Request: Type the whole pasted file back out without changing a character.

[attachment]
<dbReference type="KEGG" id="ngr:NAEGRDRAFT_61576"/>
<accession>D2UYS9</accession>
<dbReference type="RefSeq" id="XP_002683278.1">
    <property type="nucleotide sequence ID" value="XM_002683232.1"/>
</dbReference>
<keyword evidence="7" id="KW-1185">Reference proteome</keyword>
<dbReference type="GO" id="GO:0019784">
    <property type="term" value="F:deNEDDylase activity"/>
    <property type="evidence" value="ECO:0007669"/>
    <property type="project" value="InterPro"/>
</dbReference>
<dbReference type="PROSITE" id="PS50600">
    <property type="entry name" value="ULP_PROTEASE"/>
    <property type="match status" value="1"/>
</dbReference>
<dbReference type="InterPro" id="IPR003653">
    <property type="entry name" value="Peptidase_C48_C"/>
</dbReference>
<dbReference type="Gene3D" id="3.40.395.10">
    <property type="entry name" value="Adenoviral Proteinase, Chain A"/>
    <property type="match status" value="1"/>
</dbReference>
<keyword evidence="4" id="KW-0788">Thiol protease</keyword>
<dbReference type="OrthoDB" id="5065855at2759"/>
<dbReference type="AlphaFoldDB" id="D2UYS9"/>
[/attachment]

<dbReference type="KEGG" id="ngr:NAEGRDRAFT_61576"/>
<accession>D2UYS9</accession>
<dbReference type="RefSeq" id="XP_002683278.1">
    <property type="nucleotide sequence ID" value="XM_002683232.1"/>
</dbReference>
<keyword evidence="7" id="KW-1185">Reference proteome</keyword>
<dbReference type="GO" id="GO:0019784">
    <property type="term" value="F:deNEDDylase activity"/>
    <property type="evidence" value="ECO:0007669"/>
    <property type="project" value="InterPro"/>
</dbReference>
<dbReference type="PROSITE" id="PS50600">
    <property type="entry name" value="ULP_PROTEASE"/>
    <property type="match status" value="1"/>
</dbReference>
<dbReference type="InterPro" id="IPR003653">
    <property type="entry name" value="Peptidase_C48_C"/>
</dbReference>
<dbReference type="Gene3D" id="3.40.395.10">
    <property type="entry name" value="Adenoviral Proteinase, Chain A"/>
    <property type="match status" value="1"/>
</dbReference>
<keyword evidence="4" id="KW-0788">Thiol protease</keyword>
<dbReference type="OrthoDB" id="5065855at2759"/>
<dbReference type="AlphaFoldDB" id="D2UYS9"/>